REDtalks.live #31 – Network Infrastructure as Code – Part 3

Install, Setup and Troubleshooting

Other episodes in this series:

Welcome to part 3 in this Network Infrastructure as Code series. In the previous episodes I provided some demonstrations and also best practices with Role-based Access Control and Change Rollbacks. In this episode we’ll cover how to setup your own Network Infrastructure as Code environments, in addition to some troubleshooting tips should you run into any problems.

Thanks for listening!

REDtalks.live #30 – Network Infrastructure as Code – Part 2

Role-based Access Control and Change Rollback

Other episodes in this series:
Welcome to part 2 in this Network Infrastructure as Code series. In the previous episode we introduced the concept of Network Infrastructure as Code and performed a quick demonstration. In this episode we’re going to cover best practices around Access Control and how to roll back changes.
Infrastructure as Code is a great stepping stone towards integrated and automated ‘continuous deployment’. However, for those not quite ready to hand over control to an automated system, applying traditional approval processes to network infrastructure as code is probably a good idea. You’ll also notice that Network Infrastructure as Code has great change back-out capabilities, much better than traditional management models.
Enough of the words, take a look at the video below and let me know your thoughts!
Thanks for listening!

REDtalks.live #29 – Network Infrastructure as Code – Part 1

Introduction to Network Infrastructure as Code

Other episodes in this series:

Greetings viewers and welcome to a short series of technical demonstrations on Infrastructure as Code.

In my field experience I noticed that most Infrastructure as Code implementations were oriented around ‘server’ infrastructure. As a huge fan of developer tooling being used to improve traditional operations, I thought I’d take a look at bringing Infrastructure as Code practices to managing F5’s BIG-IP App Services appliances.

In this video you’ll see the management of L4 – L7 App Services entirely from within GitHub Enterprise. Totes cool, right! In this first episode I’l just run through a quick demo, followed by a more detailed review in Part 2 (coming soon).

 

Thanks for listening!

REDtalks.live #28 – Jason Edelman of NetworkToCode.com

Today we’re joined by Jason Edelman, co-founder of awesome network automation training and services company networktocode.com, and co-author of the recently published O’Reilly book titled, “Network Programmability and Automation“.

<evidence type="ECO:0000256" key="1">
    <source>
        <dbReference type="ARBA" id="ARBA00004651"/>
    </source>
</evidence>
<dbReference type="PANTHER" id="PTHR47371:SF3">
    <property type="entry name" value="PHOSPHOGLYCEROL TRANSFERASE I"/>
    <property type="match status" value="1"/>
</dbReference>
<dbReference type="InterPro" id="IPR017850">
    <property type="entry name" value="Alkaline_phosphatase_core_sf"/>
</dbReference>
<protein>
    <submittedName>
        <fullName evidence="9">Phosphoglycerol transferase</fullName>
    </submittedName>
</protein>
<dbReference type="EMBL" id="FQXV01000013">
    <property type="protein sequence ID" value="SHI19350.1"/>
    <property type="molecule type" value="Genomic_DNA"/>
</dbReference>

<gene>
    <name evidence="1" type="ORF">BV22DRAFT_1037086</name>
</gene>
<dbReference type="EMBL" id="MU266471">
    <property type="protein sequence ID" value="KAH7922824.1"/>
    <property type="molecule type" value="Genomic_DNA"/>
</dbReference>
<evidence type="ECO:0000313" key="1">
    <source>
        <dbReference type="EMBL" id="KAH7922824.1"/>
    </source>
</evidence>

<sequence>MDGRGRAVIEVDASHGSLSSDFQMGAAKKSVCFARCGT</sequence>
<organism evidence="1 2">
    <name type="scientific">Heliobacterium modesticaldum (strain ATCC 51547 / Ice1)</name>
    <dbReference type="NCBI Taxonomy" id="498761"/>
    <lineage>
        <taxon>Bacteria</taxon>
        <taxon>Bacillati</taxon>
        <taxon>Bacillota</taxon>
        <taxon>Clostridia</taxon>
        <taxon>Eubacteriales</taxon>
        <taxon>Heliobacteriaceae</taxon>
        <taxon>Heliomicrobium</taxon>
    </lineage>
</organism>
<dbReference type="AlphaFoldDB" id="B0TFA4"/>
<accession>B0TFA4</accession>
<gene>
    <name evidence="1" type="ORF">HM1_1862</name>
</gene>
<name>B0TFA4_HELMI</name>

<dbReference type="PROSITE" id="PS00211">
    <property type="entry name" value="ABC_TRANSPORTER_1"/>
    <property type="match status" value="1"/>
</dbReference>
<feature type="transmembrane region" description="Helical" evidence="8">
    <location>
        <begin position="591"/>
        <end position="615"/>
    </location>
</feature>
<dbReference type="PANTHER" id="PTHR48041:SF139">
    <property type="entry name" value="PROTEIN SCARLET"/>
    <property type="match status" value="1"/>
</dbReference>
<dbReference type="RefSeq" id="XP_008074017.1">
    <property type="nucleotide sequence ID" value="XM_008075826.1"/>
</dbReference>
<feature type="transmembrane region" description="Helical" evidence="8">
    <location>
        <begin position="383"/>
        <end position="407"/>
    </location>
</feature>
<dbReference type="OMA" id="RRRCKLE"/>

As the subtitle states, this book is a reference tool aimed at developing “skills for the next-generation network engineer”. Joined by co-authors, Scott S. Lowe & Matt Oswalt, the book covers many great concepts, including one pushed heavily by the f5.com/super-netops training program (and one of my personal favorites), the importance of abstraction and templating.

Watch the episode here:

Thanks for joining us, Jason!

REDtalks.live #27 – Distributed tracing with Istio on AWS

Ever wondered how you troubleshoot among ephemeral microservices in a container environment? Well, by tracing service interaction, that’s how! And I’m not just referring to outages here, this is also the secret to tracking down performance issues and inefficiencies among microservices.

In this episode I’m joined by Neeraj Poddar from F5 Innovation, Aspen Mesh! If you haven’t caught our previous episodes from the Aspen Mesh, Shawn Worke (their fearless leader) explains what its all about in REDtalks.live #23 – Aspen Mesh w/ Shawn Wormke

But if you’re pressed for time and ou just want to know how to trace microservice interactions with Istio on AWS, then waste not another minute and watch this episode:

Thanks for joining us, Neeraj! Youy can find his great blog titled Distributed tracing with Istio in AWS <= there.

REDtalks.live #26: WWT on why Super-NetOps is different

Some great content from friends at World Wide Technology (WWT) explaining how the Super-NetOps Training Program differs from traditional infrastructure automation training.


“Its a very interesting and very exciting program”
– Mark Wall


 

In this podcast, live from the WWT Global Sales Conference in Las Vegas, Principle Solutions Architect, Joel King, and Practice Lead for Application Delivery, Mark Wall, explain what the Super-NetOps training program is all about and why its so important.

From the podcast
On the challenges organizations are facing, Mark Wall shares, “What it really boils down to is the infrastructure, the networking infrastructure, traditional IT Operations folks really have a very hard time keeping up with the development side of the organization.”

Wall continuous, “Theres a big gap in how the infrastructure side is able to deliver services that are required by the development organization. So, it almost boils down to ‘I can’t keep up‘, ‘I cant deliver those services fast enough‘ or ‘I don’t really understand how my piece, my networking component, my application delivery component, fits into the public cloud or into this automated process’ and there’s kind of a disconnect in there.”

“That skillset gap is something that all of our customers ask about, and they struggle with. Traditional network engineers don’t have the programming background. They don’t have the understanding of some of the technologies around different data structures.” adds Joel King, “How do I train those engineers to be able to have the skills that they need to do the type of automated deployments that Mark’s talking about. That’s a big key area for many of our customers is, what skills do I need, what training, what education do I need, and thats one of the things that the Super-NetOps program is trying to address. To enable those engineers with new skills to be able to be successful”.

WWT is supporting the Super-NetOps movement by putting together enterprise environments that support multiple technologies, beyond just F5’s BIG-IP, to help customers build end-to-end solutions.

Conclusion